Japan spurs solar power and wind energy

Japan approved a bill to subsidize electricity from renewable sources, joining European nations in shifting away from nuclear power after the Fukushima reactor meltdowns in March.

Japan currently has a wind farm capacity of 2,410 MW and since the Japanese government ended subsidies for wind turbines last year, there are no planned installations.

The renewable energy bill was passed by the upper house following approval by the lower chamber on Aug. 23 and was one of the last acts of Prime Minister Naoto Kan, whose support has sagged over his handling of Japan’s worst post-war disaster. He resigned after parliament passed the legislation.

The bill allows for incentives that guarantee above-market rates for wind power, solar energy and geothermal energy. The so-called feed- in tariff created a race to install solar panels when implemented in Germany and Spain.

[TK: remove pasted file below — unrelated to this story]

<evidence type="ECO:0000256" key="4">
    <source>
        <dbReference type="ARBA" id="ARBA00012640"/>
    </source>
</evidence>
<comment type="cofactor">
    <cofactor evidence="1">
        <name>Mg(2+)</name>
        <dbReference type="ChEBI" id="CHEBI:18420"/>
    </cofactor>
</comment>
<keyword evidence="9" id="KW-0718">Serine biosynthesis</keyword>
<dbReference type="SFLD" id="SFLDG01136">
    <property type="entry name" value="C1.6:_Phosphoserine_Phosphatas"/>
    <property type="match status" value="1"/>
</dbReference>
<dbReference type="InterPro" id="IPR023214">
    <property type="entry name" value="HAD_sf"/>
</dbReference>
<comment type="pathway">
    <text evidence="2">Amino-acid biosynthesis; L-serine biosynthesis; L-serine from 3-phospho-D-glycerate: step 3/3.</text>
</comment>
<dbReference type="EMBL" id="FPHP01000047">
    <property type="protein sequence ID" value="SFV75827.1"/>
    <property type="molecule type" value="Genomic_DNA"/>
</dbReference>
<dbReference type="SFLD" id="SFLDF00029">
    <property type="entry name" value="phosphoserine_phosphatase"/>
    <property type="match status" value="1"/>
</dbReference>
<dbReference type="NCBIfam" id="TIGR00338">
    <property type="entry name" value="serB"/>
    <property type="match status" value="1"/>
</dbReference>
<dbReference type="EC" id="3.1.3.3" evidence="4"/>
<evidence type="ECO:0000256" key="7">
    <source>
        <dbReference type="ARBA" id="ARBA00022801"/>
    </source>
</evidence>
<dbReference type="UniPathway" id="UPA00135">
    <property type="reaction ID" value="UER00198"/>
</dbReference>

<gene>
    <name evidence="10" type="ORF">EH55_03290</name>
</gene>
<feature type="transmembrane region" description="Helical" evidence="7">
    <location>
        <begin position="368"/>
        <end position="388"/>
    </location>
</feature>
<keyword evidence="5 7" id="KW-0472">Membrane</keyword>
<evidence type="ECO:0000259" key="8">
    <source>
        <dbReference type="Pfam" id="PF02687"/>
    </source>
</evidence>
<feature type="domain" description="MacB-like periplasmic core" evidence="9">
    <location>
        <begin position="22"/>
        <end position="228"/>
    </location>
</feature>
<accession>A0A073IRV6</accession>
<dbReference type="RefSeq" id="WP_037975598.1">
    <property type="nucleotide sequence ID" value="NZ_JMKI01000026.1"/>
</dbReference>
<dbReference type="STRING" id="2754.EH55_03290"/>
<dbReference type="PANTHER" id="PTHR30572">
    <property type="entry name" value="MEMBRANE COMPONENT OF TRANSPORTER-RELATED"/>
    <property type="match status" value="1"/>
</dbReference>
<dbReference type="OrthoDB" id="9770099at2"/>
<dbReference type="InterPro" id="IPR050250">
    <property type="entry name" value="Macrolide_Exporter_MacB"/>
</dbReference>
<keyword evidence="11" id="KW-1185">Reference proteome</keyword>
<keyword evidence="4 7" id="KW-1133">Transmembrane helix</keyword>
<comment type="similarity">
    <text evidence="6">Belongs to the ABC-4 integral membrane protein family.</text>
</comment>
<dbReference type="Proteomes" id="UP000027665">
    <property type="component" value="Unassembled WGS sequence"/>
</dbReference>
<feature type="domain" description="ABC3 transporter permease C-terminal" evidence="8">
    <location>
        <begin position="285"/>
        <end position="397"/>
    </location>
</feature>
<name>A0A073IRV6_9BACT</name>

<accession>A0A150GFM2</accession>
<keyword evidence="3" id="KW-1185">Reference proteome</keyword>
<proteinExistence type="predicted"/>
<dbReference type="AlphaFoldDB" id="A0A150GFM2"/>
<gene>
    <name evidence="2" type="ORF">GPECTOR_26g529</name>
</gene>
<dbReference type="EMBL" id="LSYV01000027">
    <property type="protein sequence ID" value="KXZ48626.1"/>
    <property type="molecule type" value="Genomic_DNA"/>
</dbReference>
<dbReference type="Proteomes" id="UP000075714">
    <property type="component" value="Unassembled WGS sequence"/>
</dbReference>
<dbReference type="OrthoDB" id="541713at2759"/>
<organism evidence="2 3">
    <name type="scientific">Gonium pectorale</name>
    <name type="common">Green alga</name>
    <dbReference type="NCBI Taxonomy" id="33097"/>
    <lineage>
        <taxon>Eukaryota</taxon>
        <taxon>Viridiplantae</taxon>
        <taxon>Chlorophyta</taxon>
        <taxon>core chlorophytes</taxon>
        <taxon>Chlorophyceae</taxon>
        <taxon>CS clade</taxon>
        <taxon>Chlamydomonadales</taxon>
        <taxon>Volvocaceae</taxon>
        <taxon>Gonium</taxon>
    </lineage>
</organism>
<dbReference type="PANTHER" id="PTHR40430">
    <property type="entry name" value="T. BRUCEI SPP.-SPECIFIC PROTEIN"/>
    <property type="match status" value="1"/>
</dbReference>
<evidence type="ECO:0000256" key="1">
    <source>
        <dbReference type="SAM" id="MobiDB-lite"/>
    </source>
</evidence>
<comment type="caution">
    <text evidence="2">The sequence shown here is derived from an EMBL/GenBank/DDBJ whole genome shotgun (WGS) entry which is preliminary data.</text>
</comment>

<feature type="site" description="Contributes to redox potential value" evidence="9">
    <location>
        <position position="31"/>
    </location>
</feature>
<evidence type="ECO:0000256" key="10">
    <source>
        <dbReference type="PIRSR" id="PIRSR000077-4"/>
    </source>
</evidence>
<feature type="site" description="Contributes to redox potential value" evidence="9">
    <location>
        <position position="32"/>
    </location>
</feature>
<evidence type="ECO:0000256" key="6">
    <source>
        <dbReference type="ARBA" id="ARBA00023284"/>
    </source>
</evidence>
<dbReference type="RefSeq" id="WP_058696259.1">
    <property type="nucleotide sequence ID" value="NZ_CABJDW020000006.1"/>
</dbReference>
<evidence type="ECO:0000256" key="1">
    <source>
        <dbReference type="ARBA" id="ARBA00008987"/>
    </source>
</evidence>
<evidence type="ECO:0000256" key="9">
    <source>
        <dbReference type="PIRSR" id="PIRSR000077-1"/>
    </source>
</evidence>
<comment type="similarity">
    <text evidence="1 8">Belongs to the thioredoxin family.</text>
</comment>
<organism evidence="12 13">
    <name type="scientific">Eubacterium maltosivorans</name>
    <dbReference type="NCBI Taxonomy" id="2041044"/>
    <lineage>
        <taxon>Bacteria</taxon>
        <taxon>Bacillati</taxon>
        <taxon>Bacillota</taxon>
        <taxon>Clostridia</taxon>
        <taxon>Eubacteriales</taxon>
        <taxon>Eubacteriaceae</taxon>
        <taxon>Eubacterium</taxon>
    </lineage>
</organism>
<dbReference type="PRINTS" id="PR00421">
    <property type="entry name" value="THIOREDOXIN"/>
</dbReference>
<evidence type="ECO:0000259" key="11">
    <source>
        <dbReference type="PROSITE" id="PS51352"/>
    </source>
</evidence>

Japan gets about 9 percent of its electricity from low- carbon sources. Kan has called for that level to increase and for the country to phase out atomic energy after the March 11 earthquake and tsunami crippled Tokyo Electric Power Co.’s Fukushima nuclear power plant. Before the crisis, nuclear energy supplied about 30 percent of the country’s electricity.

Solar power had the capacity to produce about 3.68 gigawatts of power at the end of last year in Japan, and the government is targeting 28 gigawatts by 2020.